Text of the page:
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Chloroform
Timeline
by Erowid
1831-1832 Chloroform was discovered independently by three scientists: Samuel Guthrie, Justus von Liebig, and Eugene Soubeiran. Originally it was used as a treatment for asthma.   
Oct 1847 Chloroform's anesthetic qualities are discovered by Sir James Young Simpson (Edinburgh Professor of Midwifery). Simpson had used Ether as an obstetric anesthestic, but searched for a better alternative to avoid Ether's overpowering smell and requirement of large quantities. 1  
Nov 4, 1847 Simpson invites friends to his house to experiment with Chloroform's anaesthetic properties. Simpson and his guests Dr. Matthew Duncan and Dr. George Keith inhaled chloroform vapors and fell unconscious. Eleven days later, Simpson successfully demonstrated Chloroform's anaesthetic properties at the Royal Infirmery of Edinburgh. 2  
Apr 1853 Queen Victoria accepted chloroform as anesthesia during the delivery of Prince Leopold, her seventh child. Because of this, the practice of using chloroform or any anesthesia during childbirth became significantly more acceptable. Revealing the thinking of the time, in response to Queen Victoria's decision, the Lancet said in May 1853 "In no case could it be justifiable to administer chloroform in a perfectly ordinary labour." 3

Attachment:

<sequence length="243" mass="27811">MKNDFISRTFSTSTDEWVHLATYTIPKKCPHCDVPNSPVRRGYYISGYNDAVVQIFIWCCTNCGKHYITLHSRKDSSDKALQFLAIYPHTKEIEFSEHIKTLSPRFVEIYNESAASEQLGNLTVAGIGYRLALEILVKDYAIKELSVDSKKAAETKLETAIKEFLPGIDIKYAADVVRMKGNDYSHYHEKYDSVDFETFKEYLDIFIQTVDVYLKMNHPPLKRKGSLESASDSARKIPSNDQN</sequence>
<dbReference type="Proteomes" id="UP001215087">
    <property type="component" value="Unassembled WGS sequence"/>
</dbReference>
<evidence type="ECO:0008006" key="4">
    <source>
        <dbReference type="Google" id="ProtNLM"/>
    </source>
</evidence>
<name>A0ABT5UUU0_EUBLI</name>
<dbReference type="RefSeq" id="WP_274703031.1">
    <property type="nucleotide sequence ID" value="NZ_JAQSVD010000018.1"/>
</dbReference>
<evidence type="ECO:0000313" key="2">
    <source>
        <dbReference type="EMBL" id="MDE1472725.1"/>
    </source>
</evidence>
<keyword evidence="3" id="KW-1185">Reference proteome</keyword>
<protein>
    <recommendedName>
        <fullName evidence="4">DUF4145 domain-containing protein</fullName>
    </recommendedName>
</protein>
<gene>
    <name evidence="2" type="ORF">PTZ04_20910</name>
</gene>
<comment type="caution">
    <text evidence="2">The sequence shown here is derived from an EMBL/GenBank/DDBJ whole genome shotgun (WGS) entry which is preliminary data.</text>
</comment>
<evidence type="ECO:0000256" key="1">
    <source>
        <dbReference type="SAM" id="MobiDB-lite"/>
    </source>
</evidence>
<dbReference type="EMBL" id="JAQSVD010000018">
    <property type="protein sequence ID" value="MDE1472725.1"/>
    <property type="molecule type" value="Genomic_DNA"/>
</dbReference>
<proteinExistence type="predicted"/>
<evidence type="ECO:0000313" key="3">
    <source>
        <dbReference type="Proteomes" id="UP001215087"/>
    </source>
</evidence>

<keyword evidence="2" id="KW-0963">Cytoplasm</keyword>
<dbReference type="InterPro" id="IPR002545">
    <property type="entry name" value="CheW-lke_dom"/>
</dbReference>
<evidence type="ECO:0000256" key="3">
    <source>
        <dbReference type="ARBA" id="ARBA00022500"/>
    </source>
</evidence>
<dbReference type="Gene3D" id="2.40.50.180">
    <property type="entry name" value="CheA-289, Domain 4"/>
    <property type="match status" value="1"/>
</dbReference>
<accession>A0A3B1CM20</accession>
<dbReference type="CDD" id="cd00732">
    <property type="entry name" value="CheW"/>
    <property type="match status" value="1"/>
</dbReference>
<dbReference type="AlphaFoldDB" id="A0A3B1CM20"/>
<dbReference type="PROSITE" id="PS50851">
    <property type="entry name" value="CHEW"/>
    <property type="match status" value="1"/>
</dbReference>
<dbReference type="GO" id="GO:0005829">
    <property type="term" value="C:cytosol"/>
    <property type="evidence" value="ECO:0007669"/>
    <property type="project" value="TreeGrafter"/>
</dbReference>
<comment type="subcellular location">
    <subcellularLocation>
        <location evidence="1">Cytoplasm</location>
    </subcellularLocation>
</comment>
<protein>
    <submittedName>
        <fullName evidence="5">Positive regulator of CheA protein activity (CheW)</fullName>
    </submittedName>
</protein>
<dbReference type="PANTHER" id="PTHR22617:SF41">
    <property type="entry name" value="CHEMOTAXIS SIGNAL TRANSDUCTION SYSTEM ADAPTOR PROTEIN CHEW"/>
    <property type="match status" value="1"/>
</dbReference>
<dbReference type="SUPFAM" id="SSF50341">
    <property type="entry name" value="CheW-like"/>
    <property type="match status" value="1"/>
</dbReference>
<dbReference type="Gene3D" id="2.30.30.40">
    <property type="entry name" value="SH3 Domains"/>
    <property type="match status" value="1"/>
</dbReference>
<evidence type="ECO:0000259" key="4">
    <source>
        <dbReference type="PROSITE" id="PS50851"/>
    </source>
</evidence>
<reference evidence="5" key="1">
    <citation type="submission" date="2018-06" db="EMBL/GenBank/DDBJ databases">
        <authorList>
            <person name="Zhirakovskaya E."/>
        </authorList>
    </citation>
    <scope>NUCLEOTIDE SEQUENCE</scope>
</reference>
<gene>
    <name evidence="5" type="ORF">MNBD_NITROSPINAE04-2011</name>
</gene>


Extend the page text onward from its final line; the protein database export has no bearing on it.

1880 The use of anesthesia (chloroform, ether, or nitrous oxide) becomes generally accepted during surgery and childbirth.   
1906 Pure Food and Drug Act is passed, regulating the labelling of products containing Alcohol, Opiates, Cocaine, and Cannabis, among others. The law went into effect Jan 1, 1907 4   [Details]
1980 The last recorded anesthetic use of chloroform is administered, in Edinburgh, Scotland. 5   [Details]


References
  1.   Glowa JR. The Encyclopedia of Psychoactive Drugs: Inhalants. Chelsea House, 1986.
  2.   "Saving Pains: The History and Chemistry Behind General Anesthetic Identification." [http://mass-spec.chem.cmu.edu/testVMSL/genanes/details_2.html].
  3.   Haggard H. Devils, Drugs, and Doctors. Blue Ribbon Books, 1929.
  4.   Pure Food and Drug Act. 1906.
  5.   Altman LK. Who Goes First?: The Story of Self-Experimentation in Medicine. University of California Press. 1998. p.66.